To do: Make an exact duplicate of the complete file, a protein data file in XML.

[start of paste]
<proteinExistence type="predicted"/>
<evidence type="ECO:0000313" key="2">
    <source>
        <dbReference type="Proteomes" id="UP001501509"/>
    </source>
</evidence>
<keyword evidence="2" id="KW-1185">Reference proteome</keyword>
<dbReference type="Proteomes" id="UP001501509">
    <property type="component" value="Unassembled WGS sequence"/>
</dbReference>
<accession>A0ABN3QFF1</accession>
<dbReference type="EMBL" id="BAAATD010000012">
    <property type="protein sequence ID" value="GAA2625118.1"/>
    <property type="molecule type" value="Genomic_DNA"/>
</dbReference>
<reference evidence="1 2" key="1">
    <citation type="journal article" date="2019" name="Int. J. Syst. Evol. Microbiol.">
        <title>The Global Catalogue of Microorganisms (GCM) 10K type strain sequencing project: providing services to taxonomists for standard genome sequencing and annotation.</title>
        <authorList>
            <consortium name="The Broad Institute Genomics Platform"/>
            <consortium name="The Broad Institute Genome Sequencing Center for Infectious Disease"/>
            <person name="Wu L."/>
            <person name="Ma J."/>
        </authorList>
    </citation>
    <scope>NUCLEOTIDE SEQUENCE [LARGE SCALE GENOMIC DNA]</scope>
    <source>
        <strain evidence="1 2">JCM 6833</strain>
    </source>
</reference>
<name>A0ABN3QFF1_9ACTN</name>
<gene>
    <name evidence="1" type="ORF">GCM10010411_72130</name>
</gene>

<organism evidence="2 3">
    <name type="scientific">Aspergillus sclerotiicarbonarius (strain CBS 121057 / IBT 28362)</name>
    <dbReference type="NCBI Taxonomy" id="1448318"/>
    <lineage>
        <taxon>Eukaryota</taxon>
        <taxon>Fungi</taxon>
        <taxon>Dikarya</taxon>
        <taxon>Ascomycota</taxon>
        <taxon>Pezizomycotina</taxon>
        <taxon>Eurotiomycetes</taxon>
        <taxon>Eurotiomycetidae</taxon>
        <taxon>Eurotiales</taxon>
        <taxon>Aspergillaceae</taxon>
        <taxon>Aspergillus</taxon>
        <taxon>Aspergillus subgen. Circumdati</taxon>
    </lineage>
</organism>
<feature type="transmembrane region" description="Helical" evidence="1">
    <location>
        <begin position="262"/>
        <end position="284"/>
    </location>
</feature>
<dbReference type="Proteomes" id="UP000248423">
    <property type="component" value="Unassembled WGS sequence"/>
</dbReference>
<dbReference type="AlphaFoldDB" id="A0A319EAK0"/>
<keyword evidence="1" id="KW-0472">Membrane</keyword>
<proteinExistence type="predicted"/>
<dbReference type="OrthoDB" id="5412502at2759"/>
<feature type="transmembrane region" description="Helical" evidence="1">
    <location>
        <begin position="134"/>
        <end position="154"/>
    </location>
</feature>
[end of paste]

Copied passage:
<proteinExistence type="predicted"/>
<evidence type="ECO:0000313" key="2">
    <source>
        <dbReference type="Proteomes" id="UP001501509"/>
    </source>
</evidence>
<keyword evidence="2" id="KW-1185">Reference proteome</keyword>
<dbReference type="Proteomes" id="UP001501509">
    <property type="component" value="Unassembled WGS sequence"/>
</dbReference>
<accession>A0ABN3QFF1</accession>
<dbReference type="EMBL" id="BAAATD010000012">
    <property type="protein sequence ID" value="GAA2625118.1"/>
    <property type="molecule type" value="Genomic_DNA"/>
</dbReference>
<reference evidence="1 2" key="1">
    <citation type="journal article" date="2019" name="Int. J. Syst. Evol. Microbiol.">
        <title>The Global Catalogue of Microorganisms (GCM) 10K type strain sequencing project: providing services to taxonomists for standard genome sequencing and annotation.</title>
        <authorList>
            <consortium name="The Broad Institute Genomics Platform"/>
            <consortium name="The Broad Institute Genome Sequencing Center for Infectious Disease"/>
            <person name="Wu L."/>
            <person name="Ma J."/>
        </authorList>
    </citation>
    <scope>NUCLEOTIDE SEQUENCE [LARGE SCALE GENOMIC DNA]</scope>
    <source>
        <strain evidence="1 2">JCM 6833</strain>
    </source>
</reference>
<name>A0ABN3QFF1_9ACTN</name>
<gene>
    <name evidence="1" type="ORF">GCM10010411_72130</name>
</gene>

<organism evidence="2 3">
    <name type="scientific">Aspergillus sclerotiicarbonarius (strain CBS 121057 / IBT 28362)</name>
    <dbReference type="NCBI Taxonomy" id="1448318"/>
    <lineage>
        <taxon>Eukaryota</taxon>
        <taxon>Fungi</taxon>
        <taxon>Dikarya</taxon>
        <taxon>Ascomycota</taxon>
        <taxon>Pezizomycotina</taxon>
        <taxon>Eurotiomycetes</taxon>
        <taxon>Eurotiomycetidae</taxon>
        <taxon>Eurotiales</taxon>
        <taxon>Aspergillaceae</taxon>
        <taxon>Aspergillus</taxon>
        <taxon>Aspergillus subgen. Circumdati</taxon>
    </lineage>
</organism>
<feature type="transmembrane region" description="Helical" evidence="1">
    <location>
        <begin position="262"/>
        <end position="284"/>
    </location>
</feature>
<dbReference type="Proteomes" id="UP000248423">
    <property type="component" value="Unassembled WGS sequence"/>
</dbReference>
<dbReference type="AlphaFoldDB" id="A0A319EAK0"/>
<keyword evidence="1" id="KW-0472">Membrane</keyword>
<proteinExistence type="predicted"/>
<dbReference type="OrthoDB" id="5412502at2759"/>
<feature type="transmembrane region" description="Helical" evidence="1">
    <location>
        <begin position="134"/>
        <end position="154"/>
    </location>
</feature>